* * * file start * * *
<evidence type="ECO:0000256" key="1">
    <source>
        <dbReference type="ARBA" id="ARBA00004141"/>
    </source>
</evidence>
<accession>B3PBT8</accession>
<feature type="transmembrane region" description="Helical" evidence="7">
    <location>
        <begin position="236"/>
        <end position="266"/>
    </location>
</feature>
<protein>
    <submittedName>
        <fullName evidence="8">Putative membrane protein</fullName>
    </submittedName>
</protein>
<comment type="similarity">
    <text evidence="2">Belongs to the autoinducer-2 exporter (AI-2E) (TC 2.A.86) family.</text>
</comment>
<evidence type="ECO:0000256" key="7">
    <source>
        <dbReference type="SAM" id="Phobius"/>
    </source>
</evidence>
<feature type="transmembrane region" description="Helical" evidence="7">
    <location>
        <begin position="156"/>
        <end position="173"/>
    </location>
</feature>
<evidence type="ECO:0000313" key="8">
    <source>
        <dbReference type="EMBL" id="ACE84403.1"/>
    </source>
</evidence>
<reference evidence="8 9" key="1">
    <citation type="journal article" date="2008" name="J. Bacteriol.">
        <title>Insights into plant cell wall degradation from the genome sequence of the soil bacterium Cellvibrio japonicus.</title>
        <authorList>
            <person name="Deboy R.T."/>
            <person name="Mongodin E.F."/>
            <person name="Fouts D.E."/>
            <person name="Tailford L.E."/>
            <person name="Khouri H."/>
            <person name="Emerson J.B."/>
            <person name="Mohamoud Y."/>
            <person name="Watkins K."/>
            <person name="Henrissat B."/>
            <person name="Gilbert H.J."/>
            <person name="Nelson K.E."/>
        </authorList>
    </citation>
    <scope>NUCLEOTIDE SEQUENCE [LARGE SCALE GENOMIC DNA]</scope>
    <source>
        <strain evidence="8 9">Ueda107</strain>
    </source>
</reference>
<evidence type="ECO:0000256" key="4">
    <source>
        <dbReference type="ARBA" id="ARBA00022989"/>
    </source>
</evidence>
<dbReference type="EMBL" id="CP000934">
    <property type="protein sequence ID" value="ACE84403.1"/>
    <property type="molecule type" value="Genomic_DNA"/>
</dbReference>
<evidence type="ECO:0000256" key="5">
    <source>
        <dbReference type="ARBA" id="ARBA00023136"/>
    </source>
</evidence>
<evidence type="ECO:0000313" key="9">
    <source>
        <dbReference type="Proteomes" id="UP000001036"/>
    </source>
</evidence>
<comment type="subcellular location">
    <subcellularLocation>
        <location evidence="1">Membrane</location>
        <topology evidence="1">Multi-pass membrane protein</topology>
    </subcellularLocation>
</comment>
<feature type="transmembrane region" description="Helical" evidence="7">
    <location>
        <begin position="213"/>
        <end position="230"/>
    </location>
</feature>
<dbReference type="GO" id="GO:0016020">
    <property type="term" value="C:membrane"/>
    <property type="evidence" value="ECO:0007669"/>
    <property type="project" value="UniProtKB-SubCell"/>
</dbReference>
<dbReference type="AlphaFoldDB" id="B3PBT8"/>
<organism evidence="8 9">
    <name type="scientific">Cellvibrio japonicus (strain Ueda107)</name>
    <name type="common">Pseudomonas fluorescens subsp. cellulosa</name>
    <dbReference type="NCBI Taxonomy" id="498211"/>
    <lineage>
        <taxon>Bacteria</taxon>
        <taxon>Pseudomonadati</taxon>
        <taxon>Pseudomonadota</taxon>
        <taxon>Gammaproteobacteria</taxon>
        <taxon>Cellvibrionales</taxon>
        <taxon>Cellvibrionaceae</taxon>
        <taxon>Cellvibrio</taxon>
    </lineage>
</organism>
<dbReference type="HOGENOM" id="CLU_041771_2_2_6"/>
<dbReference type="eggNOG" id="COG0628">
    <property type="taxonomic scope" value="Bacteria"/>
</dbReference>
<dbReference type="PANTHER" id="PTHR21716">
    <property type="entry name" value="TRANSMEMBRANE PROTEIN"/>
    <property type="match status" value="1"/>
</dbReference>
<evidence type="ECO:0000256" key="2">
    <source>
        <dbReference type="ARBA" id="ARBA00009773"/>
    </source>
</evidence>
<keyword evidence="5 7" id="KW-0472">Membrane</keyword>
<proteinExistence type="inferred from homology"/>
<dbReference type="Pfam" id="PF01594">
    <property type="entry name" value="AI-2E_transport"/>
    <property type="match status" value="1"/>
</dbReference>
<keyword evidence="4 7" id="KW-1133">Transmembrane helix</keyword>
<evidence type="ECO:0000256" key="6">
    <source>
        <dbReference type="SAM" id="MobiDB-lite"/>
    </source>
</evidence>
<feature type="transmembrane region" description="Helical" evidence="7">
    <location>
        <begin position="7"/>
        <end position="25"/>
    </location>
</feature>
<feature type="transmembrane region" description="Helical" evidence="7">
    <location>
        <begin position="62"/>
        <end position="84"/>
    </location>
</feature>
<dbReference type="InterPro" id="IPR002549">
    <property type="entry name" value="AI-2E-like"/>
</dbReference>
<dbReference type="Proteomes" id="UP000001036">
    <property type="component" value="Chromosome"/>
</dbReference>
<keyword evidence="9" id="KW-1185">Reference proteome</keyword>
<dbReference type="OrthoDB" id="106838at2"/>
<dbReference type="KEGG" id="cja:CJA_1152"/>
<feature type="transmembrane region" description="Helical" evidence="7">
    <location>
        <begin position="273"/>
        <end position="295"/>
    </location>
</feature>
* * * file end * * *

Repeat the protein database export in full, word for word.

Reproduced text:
<evidence type="ECO:0000256" key="1">
    <source>
        <dbReference type="ARBA" id="ARBA00004141"/>
    </source>
</evidence>
<accession>B3PBT8</accession>
<feature type="transmembrane region" description="Helical" evidence="7">
    <location>
        <begin position="236"/>
        <end position="266"/>
    </location>
</feature>
<protein>
    <submittedName>
        <fullName evidence="8">Putative membrane protein</fullName>
    </submittedName>
</protein>
<comment type="similarity">
    <text evidence="2">Belongs to the autoinducer-2 exporter (AI-2E) (TC 2.A.86) family.</text>
</comment>
<evidence type="ECO:0000256" key="7">
    <source>
        <dbReference type="SAM" id="Phobius"/>
    </source>
</evidence>
<feature type="transmembrane region" description="Helical" evidence="7">
    <location>
        <begin position="156"/>
        <end position="173"/>
    </location>
</feature>
<evidence type="ECO:0000313" key="8">
    <source>
        <dbReference type="EMBL" id="ACE84403.1"/>
    </source>
</evidence>
<reference evidence="8 9" key="1">
    <citation type="journal article" date="2008" name="J. Bacteriol.">
        <title>Insights into plant cell wall degradation from the genome sequence of the soil bacterium Cellvibrio japonicus.</title>
        <authorList>
            <person name="Deboy R.T."/>
            <person name="Mongodin E.F."/>
            <person name="Fouts D.E."/>
            <person name="Tailford L.E."/>
            <person name="Khouri H."/>
            <person name="Emerson J.B."/>
            <person name="Mohamoud Y."/>
            <person name="Watkins K."/>
            <person name="Henrissat B."/>
            <person name="Gilbert H.J."/>
            <person name="Nelson K.E."/>
        </authorList>
    </citation>
    <scope>NUCLEOTIDE SEQUENCE [LARGE SCALE GENOMIC DNA]</scope>
    <source>
        <strain evidence="8 9">Ueda107</strain>
    </source>
</reference>
<evidence type="ECO:0000256" key="4">
    <source>
        <dbReference type="ARBA" id="ARBA00022989"/>
    </source>
</evidence>
<dbReference type="EMBL" id="CP000934">
    <property type="protein sequence ID" value="ACE84403.1"/>
    <property type="molecule type" value="Genomic_DNA"/>
</dbReference>
<evidence type="ECO:0000256" key="5">
    <source>
        <dbReference type="ARBA" id="ARBA00023136"/>
    </source>
</evidence>
<evidence type="ECO:0000313" key="9">
    <source>
        <dbReference type="Proteomes" id="UP000001036"/>
    </source>
</evidence>
<comment type="subcellular location">
    <subcellularLocation>
        <location evidence="1">Membrane</location>
        <topology evidence="1">Multi-pass membrane protein</topology>
    </subcellularLocation>
</comment>
<feature type="transmembrane region" description="Helical" evidence="7">
    <location>
        <begin position="213"/>
        <end position="230"/>
    </location>
</feature>
<dbReference type="GO" id="GO:0016020">
    <property type="term" value="C:membrane"/>
    <property type="evidence" value="ECO:0007669"/>
    <property type="project" value="UniProtKB-SubCell"/>
</dbReference>
<dbReference type="AlphaFoldDB" id="B3PBT8"/>
<organism evidence="8 9">
    <name type="scientific">Cellvibrio japonicus (strain Ueda107)</name>
    <name type="common">Pseudomonas fluorescens subsp. cellulosa</name>
    <dbReference type="NCBI Taxonomy" id="498211"/>
    <lineage>
        <taxon>Bacteria</taxon>
        <taxon>Pseudomonadati</taxon>
        <taxon>Pseudomonadota</taxon>
        <taxon>Gammaproteobacteria</taxon>
        <taxon>Cellvibrionales</taxon>
        <taxon>Cellvibrionaceae</taxon>
        <taxon>Cellvibrio</taxon>
    </lineage>
</organism>
<dbReference type="HOGENOM" id="CLU_041771_2_2_6"/>
<dbReference type="eggNOG" id="COG0628">
    <property type="taxonomic scope" value="Bacteria"/>
</dbReference>
<dbReference type="PANTHER" id="PTHR21716">
    <property type="entry name" value="TRANSMEMBRANE PROTEIN"/>
    <property type="match status" value="1"/>
</dbReference>
<evidence type="ECO:0000256" key="2">
    <source>
        <dbReference type="ARBA" id="ARBA00009773"/>
    </source>
</evidence>
<keyword evidence="5 7" id="KW-0472">Membrane</keyword>
<proteinExistence type="inferred from homology"/>
<dbReference type="Pfam" id="PF01594">
    <property type="entry name" value="AI-2E_transport"/>
    <property type="match status" value="1"/>
</dbReference>
<keyword evidence="4 7" id="KW-1133">Transmembrane helix</keyword>
<evidence type="ECO:0000256" key="6">
    <source>
        <dbReference type="SAM" id="MobiDB-lite"/>
    </source>
</evidence>
<feature type="transmembrane region" description="Helical" evidence="7">
    <location>
        <begin position="7"/>
        <end position="25"/>
    </location>
</feature>
<feature type="transmembrane region" description="Helical" evidence="7">
    <location>
        <begin position="62"/>
        <end position="84"/>
    </location>
</feature>
<dbReference type="InterPro" id="IPR002549">
    <property type="entry name" value="AI-2E-like"/>
</dbReference>
<dbReference type="Proteomes" id="UP000001036">
    <property type="component" value="Chromosome"/>
</dbReference>
<keyword evidence="9" id="KW-1185">Reference proteome</keyword>
<dbReference type="OrthoDB" id="106838at2"/>
<dbReference type="KEGG" id="cja:CJA_1152"/>
<feature type="transmembrane region" description="Helical" evidence="7">
    <location>
        <begin position="273"/>
        <end position="295"/>
    </location>
</feature>